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The Patent Trial and Appeal Board found four claims of Quake’s patent and Claim 25 of its Patent Application unpatentable for lack of written description, 35 U.S.C. 112. The claims cover a method of determining the presence of a chromosomal abnormality in fetuses by using massively parallel sequencing (MPS) technology to sequence DNA fragments from a sample of the mother’s blood that contains both maternal and fetal DNA, identifying what chromosomes those DNA fragments come from based on their sequences, and determining if the test chromosome is over- or under-represented in the sample as compared to a reference chromosome. The claims recite a random MPS method for the detection step--all of the DNA in the sample is sequenced, as opposed to sequencing specific, targeted sequences. The Federal Circuit affirmed. The written description requirement prevents an applicant from later asserting that he invented that which he did not; it is particularly important when, as here, claims are added later during prosecution in response to developments by others. The first time Quake tried to cover random MPS with this specification was after the publication of another patent application directed to random MPS: Quake then canceled all his pending claims and replaced them with claims covering random MPS, creating a mismatch between the claims and the originally filed specification. The Board did not abuse its discretion in declining to reopen the record to admit expert testimony from another proceeding. View "Quake v. Lo" on Justia Law

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TQ’s patent, entitled “Multicarrier Transmission System with Low Power Sleep Mode and Rapid-On Capability,” relates to the field of “multicarrier transmission systems” that provide high speed data links between communication points [and have recently been used] . . . for communications over the local subscriber loop that connects a telephone service subscriber to a central telephone office.” The patent generally describes a method for “establishing a power management sleep state in a multicarrier system” and efficiently waking up a transmission system utilized on hardware, such as a computer, from sleep mode. Cisco and Arris sought inter partes review (IPR). The Patent Trial and Appeal Board found that the claims were not unpatentable over a combination of the prior art. In the meantime, in a companion case, the Federal Circuit held that claims 6, 11, 16, and 20 would have been obvious. The Federal Circuit held that an appeal with respect to those claims is moot. The court vacated with respect to the remaining claims being challenged. The Board incorrectly construed illustrative claim 6’s term “synchronization signal” to mean “a signal allowing synchronization between the clock of the transmitter of the signal and the clock of the receiver of the signal.” View "Cisco Systems, Inc. v. TQ Delta, LLC" on Justia Law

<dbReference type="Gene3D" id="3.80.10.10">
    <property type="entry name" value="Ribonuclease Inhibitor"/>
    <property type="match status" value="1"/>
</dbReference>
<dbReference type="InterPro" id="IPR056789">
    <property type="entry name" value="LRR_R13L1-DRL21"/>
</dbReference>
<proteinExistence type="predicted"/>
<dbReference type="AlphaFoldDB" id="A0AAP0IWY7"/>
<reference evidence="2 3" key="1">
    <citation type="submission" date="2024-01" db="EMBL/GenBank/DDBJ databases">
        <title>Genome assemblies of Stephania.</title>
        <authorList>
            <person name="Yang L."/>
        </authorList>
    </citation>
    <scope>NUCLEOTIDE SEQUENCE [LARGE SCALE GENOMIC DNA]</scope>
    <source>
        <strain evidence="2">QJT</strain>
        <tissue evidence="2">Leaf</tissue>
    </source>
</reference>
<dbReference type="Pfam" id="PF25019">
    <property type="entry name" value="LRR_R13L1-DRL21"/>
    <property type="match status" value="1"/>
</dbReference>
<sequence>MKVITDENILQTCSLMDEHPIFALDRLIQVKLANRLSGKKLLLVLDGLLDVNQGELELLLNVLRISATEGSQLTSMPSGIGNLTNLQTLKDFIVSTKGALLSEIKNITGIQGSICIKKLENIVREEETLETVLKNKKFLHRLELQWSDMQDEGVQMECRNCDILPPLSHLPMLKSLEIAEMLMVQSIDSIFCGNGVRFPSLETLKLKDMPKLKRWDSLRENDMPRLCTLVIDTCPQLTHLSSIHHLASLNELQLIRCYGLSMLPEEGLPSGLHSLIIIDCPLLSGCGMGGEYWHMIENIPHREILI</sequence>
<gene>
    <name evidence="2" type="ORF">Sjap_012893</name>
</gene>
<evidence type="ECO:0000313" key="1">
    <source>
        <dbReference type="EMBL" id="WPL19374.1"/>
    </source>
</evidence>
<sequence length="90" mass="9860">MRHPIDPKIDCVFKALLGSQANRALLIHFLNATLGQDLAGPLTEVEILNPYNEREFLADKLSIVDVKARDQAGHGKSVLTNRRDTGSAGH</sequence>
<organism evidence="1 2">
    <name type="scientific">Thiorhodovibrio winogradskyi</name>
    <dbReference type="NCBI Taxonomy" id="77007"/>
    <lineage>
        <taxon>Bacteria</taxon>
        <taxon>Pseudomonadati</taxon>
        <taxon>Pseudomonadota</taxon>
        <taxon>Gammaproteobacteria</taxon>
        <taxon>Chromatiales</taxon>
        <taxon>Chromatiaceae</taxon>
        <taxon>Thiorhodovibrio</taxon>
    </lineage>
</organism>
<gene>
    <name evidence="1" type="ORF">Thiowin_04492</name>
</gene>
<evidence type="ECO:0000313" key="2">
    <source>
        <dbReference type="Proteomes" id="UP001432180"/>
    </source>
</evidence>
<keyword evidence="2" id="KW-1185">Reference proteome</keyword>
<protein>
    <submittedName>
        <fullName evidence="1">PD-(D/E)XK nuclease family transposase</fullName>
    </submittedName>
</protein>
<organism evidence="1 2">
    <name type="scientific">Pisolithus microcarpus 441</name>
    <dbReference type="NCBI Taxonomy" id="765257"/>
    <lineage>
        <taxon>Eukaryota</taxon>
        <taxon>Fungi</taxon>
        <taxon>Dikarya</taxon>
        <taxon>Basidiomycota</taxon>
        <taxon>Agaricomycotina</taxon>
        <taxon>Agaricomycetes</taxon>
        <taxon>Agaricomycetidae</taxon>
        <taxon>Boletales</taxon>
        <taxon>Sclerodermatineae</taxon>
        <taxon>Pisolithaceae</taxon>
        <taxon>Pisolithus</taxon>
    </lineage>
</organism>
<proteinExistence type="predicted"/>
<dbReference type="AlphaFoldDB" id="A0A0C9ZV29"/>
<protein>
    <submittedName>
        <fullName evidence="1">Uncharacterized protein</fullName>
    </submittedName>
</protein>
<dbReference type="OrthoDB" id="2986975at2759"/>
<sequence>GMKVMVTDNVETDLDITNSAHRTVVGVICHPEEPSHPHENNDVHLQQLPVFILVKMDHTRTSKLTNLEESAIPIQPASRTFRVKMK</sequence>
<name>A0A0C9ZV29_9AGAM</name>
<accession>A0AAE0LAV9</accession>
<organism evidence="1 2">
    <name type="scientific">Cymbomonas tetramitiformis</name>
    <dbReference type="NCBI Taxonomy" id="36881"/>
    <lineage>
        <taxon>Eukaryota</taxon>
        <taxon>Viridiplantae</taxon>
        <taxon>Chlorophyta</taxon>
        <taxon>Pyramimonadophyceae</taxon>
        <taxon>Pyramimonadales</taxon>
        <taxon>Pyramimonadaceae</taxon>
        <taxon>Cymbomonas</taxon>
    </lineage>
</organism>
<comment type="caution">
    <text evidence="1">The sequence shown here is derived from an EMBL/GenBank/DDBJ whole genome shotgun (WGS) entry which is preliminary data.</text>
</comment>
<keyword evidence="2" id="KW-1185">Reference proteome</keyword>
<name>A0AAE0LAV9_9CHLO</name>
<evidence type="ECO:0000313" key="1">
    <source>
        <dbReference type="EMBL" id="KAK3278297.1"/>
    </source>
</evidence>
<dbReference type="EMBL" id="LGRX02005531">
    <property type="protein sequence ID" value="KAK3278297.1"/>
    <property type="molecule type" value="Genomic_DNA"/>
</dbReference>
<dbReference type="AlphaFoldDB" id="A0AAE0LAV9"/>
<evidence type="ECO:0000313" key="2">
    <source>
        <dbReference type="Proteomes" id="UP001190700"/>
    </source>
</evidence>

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TQ’s patent, entitled “Multicarrier Transmission System with Low Power Sleep Mode and Rapid-On Capability,” relates to the field of “multicarrier transmission systems” that provide high-speed data links between communication points[ and have recently been used] . . . for communications over the local subscriber loop that connects a telephone service subscriber to a central telephone office.” The patent generally describes a method for “establishing a power management sleep state in a multicarrier system” and efficiently waking up a transmission system utilized on hardware, such as a computer, from sleep mode.DISH Network sought inter partes review (IPR). The U.S. Patent Trial and Appeal Board found the challenged claims unpatentable as obvious. The Federal Circuit affirmed, first holding that the Board did not violate TQ’s Administrative Procedures Act rights; it never construed the “reinitialize” limitation in its Decision to Institute IPR as TQ claimed, and, therefore, did not change course by construing the term in the Final Written Decision. The Board properly construed the “without needing to reinitialize” limitation. Substantial evidence supports the Board’s obviousness determination. View "TQ Delta, LLC v. DISH Network LLC" on Justia Law

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UTC’s patent is generally directed to a gas turbine engine having a gear train driven by a spool with a low stage count low-pressure turbine, designed for use in airplanes. GE sought inter partes review. The Patent Trial and Appeal Board found that the claims at issue were not unpatentable for obviousness. UTC moved to dismiss GE’s appeal for lack of standing, arguing that an appellant does not automatically possess standing to appeal an adverse Board decision. GE submitted a Declaration by Long, GE’s Chief IP Counsel, explaining that because the design of aircraft engines can take eight years or more, GE develops new engines based on old designs; in the 1970s, GE developed a geared turbofan engine for NASA. GE asserted that UTC's patent impedes its ability to use that design as a basis for future geared turbofan engine designs, thereby limiting the scope of GE’s engine designs and its ability to compete. Long declared that designing around the patent restricts GE’s design choices and forced GE to incur additional research and development expenses. Long declared that Boeing requested information from GE and its competitors for engine designs for future Boeing aircraft with information regarding designs for both geared-fan engines and direct-drive engines; GE researched a geared-fan engine design that would potentially implicate UTC’s Patent but chose not to submit a geared-fan engine design. The Federal Circuit dismissed the appeal for lack of Article III standing. GE’s purported competitive injuries are too speculative to support constitutional standing. Long’s declarations are the only evidence of standing and neither shows concrete and imminent injury to GE related to the patent. View "General Electric Co. v. United Technologies Corp." on Justia Law